Town Square is bustling with the people of Sunset Bay. Everyone is all bundled up with pink noses and rosy cheeks, their excitement palpable as we celebrate Christmasville on this cold winter’s evening.
White twinkling lights are strung about the buildings and treetops, brightening up the night while “Winter Wonderland” drifts from the speakers. Horse drawn carriages walk the streets with couples cozied up in blankets, as children stand in line for Santa, holding cups of hot cocoa.
Stations of cookie decorating and Christmas crafts are also filled with crowds while others skate on the specially made ice rink that’s brought in every year for the month of December.
It’s absolutely magical and has become my favorite tradition, one my mother had a hand in starting. She took the idea to the town council years ago. At first they were uncertain, worried it would be too expensive and too much work. Of course she offered to plan most of it and even said the church would help raise funds. Eventually, they agreed.
Though, I’m still unsure if that is because of my mother’s determination or the fact that most people in this town are afraid of my father. Everyone knows you don’t piss off Cade Walker and saying no to my mother would have done exactly that.
Regardless of the reason, it’s a big hit every year and the one night where the town comes together in celebration. Since my mother has a big hand in planning it, a lot of friends and family take part in helping out. My father and uncles wake up early to help setup and do all the heavy lifting while the rest of us string lights and decorations.
I also have one job above all else and it’s the same every year. I will open up with the first Christmas song during the lighting of the tree. Which is why I am standing behind the stage at the moment, getting the schedule from the director, Mr. Barton while everyone else is off enjoying the festivities.
After being told to promptly return in thirty minutes, I round the music equipment and go in search of my friends. On the way, I spot my sister Ruthie and her friends, Jodi and Jasper working the hot cocoa booth. All of them wearing sparkly elf hats as they wave at me.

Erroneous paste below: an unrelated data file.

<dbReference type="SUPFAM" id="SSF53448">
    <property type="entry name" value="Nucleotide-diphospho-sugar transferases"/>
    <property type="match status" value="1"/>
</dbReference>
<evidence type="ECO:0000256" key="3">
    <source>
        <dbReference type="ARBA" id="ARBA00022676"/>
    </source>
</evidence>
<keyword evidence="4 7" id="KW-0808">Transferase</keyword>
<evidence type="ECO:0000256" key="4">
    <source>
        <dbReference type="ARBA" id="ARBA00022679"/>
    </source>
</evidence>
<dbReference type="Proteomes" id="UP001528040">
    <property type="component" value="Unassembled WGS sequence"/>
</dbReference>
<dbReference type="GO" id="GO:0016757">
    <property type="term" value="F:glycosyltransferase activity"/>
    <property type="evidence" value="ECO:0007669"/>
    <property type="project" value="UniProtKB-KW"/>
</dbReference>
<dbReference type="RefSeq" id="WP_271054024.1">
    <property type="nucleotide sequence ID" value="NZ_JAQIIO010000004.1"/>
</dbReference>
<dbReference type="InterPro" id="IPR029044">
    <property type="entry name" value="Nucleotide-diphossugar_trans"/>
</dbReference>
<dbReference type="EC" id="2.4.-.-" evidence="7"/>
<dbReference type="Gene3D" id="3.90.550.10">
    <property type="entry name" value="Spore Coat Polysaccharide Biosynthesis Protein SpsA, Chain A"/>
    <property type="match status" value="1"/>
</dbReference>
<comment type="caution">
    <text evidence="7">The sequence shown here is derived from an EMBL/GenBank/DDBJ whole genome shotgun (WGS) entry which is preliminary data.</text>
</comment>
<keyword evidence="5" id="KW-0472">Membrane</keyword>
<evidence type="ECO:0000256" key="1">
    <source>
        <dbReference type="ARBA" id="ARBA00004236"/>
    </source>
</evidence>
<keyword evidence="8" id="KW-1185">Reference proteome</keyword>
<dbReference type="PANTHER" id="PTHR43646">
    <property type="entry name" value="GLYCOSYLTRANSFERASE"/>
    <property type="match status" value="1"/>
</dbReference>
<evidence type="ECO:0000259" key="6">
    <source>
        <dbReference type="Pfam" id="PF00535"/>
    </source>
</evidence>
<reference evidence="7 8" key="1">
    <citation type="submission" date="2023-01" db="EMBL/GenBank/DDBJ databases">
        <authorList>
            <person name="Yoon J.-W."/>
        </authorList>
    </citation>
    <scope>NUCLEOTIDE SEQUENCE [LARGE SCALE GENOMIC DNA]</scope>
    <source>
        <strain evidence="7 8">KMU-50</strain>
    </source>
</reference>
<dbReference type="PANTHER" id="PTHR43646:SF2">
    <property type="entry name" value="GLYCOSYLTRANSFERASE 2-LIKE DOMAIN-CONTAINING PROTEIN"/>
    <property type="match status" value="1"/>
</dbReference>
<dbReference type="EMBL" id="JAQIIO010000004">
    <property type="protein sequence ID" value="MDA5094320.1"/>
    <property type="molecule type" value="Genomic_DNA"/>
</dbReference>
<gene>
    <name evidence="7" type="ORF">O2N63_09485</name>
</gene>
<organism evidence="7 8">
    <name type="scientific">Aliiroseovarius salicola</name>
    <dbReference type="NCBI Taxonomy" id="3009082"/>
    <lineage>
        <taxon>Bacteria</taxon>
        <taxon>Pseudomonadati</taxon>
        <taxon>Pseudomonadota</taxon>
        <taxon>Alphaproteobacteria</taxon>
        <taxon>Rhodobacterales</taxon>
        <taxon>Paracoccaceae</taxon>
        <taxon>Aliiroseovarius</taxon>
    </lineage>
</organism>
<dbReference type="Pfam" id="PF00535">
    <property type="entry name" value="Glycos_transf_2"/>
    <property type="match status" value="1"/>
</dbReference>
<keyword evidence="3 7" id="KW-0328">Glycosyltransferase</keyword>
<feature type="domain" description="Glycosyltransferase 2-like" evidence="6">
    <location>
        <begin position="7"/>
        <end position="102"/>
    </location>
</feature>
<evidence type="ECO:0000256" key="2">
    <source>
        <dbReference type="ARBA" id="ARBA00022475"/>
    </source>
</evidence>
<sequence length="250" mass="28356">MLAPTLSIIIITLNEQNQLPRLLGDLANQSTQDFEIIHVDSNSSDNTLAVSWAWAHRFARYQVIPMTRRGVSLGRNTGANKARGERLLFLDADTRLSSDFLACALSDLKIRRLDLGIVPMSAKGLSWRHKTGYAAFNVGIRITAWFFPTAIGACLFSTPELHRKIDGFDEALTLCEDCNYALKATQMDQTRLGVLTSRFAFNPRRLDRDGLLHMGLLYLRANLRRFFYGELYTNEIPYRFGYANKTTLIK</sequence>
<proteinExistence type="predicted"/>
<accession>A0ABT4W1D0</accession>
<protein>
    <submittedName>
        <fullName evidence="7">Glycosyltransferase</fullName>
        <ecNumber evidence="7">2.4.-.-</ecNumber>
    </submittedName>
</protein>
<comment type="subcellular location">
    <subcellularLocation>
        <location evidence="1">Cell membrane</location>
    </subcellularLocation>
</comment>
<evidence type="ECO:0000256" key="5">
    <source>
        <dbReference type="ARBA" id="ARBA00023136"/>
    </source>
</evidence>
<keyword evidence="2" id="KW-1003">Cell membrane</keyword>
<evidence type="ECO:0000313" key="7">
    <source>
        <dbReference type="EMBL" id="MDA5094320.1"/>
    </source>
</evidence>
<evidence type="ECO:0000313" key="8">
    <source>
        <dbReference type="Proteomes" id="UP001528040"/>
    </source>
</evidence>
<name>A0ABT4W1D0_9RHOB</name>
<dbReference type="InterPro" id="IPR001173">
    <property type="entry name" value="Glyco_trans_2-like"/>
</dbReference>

I flash them a smile and wave in return only for Ruthie to call out my name, bringing me to a stop.
She runs over with a steaming cup of hot chocolate and a candy cane. “Here, it will keep you warm.”
“Thanks.” I accept the cup graciously.
“Anything for my little sister.” She drops her usual kiss on my cheek, warming my heart. “So how’s it going? Ready for the big performance?”
“You bet. Just got the run down from Mr. Barton. I have thirty minutes before show time.” Taking a leisurely sip of my hot cocoa, I eye her sparkly head piece over the rim of my cup and notice it even lights up. “Nice hat.”
She beams at the compliment. “Isn’t it great? Faith got them for us. Check this out.” She hits a button on the hat, the top of it dancing around on her head and breaking out into a Christmas melody that has her dancing right along with it. “Awesome, right?”
“Very,” I laugh, loving her quirky nature. It’s something I’ve missed the last few months. She started college this past fall and chose to live in a campus apartment with Jodi and Jasper.
I miss her terribly.
She might only be an hour away, but her class schedule is crazy so we don’t get to spend as much time together as we used to. She’s happy though and that’s all that matters.
“Where’s Mom and Dad?” I ask.
“I saw them with Alissa earlier. They were helping her with the kids since Christopher is getting his class ready for their performance.”
My sister-in-law definitely needs the help. Chasing around three little ones on your own in this crowd would not be easy, especially when those three children are my two nephews and niece. They have more energy than any other kids I know. Despite how crazy life is for her and my brother, they love it and I wouldn’t be surprised if they have more.
“Well, I better get back to the booth,” she says regretfully. “But I’ll be front and center when you go on stage.”
She hugs me long and tight. “I love you, Mia.”
“Love you, too,” I whisper, hugging her back.
As she returns to her station I head toward the rink, figuring my friends will most likely be there. I have no doubt Parker is ruling the ice.
Just the thought has my foolish heart prancing in my chest. It’s pathetic and completely uncontrollable. The story of my life when it comes to him. It’s something I’ve never been able to help, no matter how many times I’ve tried.
It’s not easy growing up with someone you have to love from afar, hiding your feelings every time you’re near them, which is almost daily in my case considering I live next door to him.
Since the fiasco of me sneaking that kiss in on Halloween last year and the whole plan blowing up in my face, things have been awkward between us. At least for me. He acts like nothing even happened, but it’s all I can think about. The lingering memory taunts me daily, reminding me of everything I want but can never have.
Despite his parting words to me that evening he has gone back to treating me like a child, nothing more than a kid sister. It stings but I completely blame myself. I knew better, knew it would alter our friendship if he ever found out it was me.